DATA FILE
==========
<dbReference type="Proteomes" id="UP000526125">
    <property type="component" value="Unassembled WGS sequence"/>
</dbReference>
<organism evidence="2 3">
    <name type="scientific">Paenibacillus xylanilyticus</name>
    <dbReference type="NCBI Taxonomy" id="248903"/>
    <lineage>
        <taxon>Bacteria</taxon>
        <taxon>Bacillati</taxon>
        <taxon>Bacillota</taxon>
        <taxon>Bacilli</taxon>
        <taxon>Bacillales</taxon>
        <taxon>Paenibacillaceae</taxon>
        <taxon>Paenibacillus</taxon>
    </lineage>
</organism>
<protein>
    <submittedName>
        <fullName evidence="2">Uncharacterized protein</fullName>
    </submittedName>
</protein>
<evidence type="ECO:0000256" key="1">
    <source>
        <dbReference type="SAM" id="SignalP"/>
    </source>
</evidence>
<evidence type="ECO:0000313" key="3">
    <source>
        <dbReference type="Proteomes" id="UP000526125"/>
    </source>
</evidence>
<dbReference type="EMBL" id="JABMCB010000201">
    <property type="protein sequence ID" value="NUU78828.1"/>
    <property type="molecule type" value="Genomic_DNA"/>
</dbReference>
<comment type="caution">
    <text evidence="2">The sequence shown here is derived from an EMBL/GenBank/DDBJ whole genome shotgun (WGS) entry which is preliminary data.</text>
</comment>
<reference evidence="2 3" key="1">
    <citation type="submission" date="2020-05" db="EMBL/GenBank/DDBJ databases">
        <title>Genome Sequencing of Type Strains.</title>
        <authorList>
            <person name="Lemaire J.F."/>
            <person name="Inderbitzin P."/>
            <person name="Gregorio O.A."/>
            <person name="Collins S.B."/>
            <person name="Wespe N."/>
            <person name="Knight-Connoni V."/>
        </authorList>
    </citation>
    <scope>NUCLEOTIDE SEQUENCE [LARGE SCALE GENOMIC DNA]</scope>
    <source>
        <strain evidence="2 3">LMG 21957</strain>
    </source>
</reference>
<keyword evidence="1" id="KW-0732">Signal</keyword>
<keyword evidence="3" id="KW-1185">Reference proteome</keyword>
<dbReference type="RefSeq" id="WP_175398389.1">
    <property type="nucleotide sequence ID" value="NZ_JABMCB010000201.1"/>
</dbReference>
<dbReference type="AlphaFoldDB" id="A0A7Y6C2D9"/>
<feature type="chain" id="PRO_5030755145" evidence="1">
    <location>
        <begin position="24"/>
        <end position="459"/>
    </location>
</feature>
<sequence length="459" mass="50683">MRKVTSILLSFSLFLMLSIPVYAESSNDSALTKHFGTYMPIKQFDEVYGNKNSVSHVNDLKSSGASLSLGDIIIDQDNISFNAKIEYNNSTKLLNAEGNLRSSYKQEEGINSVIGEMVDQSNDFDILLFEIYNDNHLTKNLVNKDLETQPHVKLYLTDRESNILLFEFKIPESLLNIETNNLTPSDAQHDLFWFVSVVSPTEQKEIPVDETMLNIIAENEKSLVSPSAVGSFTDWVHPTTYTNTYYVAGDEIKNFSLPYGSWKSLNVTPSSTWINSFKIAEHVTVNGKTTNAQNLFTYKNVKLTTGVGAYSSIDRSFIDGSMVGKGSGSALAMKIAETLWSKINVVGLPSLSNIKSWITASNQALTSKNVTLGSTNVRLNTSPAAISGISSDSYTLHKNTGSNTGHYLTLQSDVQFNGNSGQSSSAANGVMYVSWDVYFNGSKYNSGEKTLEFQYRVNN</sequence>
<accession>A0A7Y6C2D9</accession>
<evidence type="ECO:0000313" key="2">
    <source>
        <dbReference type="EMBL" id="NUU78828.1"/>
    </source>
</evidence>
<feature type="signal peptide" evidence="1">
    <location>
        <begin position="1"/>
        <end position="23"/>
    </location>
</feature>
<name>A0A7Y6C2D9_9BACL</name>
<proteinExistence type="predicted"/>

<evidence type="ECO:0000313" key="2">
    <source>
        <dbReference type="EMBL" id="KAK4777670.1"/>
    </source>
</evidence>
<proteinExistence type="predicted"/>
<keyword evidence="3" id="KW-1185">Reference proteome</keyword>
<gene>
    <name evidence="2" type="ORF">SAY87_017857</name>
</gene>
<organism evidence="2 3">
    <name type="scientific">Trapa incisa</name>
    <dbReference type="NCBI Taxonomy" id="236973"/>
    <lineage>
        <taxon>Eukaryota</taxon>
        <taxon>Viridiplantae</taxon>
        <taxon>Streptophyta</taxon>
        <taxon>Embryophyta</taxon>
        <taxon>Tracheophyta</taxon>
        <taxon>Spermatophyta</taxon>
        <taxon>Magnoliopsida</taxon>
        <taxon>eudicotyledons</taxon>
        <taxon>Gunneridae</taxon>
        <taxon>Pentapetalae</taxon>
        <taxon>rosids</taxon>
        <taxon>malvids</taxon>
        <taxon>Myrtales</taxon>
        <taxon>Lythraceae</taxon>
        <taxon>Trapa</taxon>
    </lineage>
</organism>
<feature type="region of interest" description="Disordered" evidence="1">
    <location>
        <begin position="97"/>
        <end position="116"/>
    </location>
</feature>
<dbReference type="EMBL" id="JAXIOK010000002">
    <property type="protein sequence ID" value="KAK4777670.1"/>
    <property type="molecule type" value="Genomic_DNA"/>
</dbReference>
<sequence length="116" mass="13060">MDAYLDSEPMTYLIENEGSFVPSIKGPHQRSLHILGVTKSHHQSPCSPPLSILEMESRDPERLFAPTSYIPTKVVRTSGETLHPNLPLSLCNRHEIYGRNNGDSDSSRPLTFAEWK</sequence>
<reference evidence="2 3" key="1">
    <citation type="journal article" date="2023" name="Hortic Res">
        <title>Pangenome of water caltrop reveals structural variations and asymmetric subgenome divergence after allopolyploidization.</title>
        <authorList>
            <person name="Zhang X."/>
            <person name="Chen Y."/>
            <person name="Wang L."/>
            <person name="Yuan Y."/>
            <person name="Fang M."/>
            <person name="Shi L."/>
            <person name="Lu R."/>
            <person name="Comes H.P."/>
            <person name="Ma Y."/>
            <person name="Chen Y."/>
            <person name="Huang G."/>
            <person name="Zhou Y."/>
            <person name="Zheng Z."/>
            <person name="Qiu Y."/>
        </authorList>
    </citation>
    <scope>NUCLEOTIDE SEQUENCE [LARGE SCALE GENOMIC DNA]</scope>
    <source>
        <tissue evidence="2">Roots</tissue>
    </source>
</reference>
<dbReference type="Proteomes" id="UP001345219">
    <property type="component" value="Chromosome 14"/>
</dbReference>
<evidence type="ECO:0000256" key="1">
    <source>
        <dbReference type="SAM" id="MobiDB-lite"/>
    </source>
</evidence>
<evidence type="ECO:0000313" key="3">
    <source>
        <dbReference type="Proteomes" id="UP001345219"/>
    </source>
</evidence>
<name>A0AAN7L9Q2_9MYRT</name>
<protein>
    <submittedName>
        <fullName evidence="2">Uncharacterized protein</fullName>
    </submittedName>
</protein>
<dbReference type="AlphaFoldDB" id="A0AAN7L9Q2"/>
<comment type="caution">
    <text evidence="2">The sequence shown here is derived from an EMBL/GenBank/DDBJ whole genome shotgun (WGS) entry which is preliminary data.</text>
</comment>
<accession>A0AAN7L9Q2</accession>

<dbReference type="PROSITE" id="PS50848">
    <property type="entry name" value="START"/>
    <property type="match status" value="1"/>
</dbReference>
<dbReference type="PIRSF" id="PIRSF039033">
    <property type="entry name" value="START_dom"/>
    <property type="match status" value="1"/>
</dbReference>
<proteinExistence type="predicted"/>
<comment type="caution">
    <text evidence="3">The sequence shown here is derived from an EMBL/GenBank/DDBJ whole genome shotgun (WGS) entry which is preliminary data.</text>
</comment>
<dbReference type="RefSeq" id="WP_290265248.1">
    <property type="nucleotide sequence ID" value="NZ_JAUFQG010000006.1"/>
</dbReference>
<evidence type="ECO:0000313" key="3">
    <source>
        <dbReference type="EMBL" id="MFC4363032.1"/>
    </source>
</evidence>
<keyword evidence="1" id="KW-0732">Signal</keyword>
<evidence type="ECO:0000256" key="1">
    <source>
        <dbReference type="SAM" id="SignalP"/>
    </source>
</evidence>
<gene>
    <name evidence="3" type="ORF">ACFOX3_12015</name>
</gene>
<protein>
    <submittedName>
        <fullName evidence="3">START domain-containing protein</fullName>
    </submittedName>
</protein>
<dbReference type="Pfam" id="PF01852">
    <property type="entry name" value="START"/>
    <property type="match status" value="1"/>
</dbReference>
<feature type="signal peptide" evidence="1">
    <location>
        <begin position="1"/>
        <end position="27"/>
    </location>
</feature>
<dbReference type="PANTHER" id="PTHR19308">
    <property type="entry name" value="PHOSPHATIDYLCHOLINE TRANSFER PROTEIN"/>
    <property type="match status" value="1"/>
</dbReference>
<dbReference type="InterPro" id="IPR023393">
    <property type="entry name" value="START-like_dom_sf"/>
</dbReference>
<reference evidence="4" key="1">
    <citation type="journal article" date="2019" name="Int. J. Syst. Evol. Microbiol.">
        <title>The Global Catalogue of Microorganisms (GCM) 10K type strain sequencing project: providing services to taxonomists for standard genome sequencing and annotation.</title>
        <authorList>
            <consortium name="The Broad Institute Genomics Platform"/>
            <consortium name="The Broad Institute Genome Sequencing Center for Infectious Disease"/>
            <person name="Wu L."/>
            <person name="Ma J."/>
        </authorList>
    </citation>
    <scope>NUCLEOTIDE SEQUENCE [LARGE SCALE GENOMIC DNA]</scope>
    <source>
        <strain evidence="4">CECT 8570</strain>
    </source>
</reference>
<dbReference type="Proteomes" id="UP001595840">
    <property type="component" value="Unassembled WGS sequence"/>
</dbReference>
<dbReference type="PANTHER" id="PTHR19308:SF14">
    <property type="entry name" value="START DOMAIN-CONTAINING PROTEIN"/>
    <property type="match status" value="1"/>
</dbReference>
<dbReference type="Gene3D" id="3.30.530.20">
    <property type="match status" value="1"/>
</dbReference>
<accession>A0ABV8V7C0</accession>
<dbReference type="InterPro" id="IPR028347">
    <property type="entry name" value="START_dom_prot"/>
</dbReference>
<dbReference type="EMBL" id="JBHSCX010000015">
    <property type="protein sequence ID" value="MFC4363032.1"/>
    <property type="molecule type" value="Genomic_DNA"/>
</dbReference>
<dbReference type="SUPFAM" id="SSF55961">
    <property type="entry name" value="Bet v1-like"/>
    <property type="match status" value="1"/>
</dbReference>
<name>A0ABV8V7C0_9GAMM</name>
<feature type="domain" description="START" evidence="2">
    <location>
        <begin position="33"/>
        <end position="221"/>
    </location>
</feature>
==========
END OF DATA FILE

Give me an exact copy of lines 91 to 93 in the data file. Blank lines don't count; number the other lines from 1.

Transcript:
    <name evidence="2" type="ORF">SAY87_017857</name>
</gene>
<organism evidence="2 3">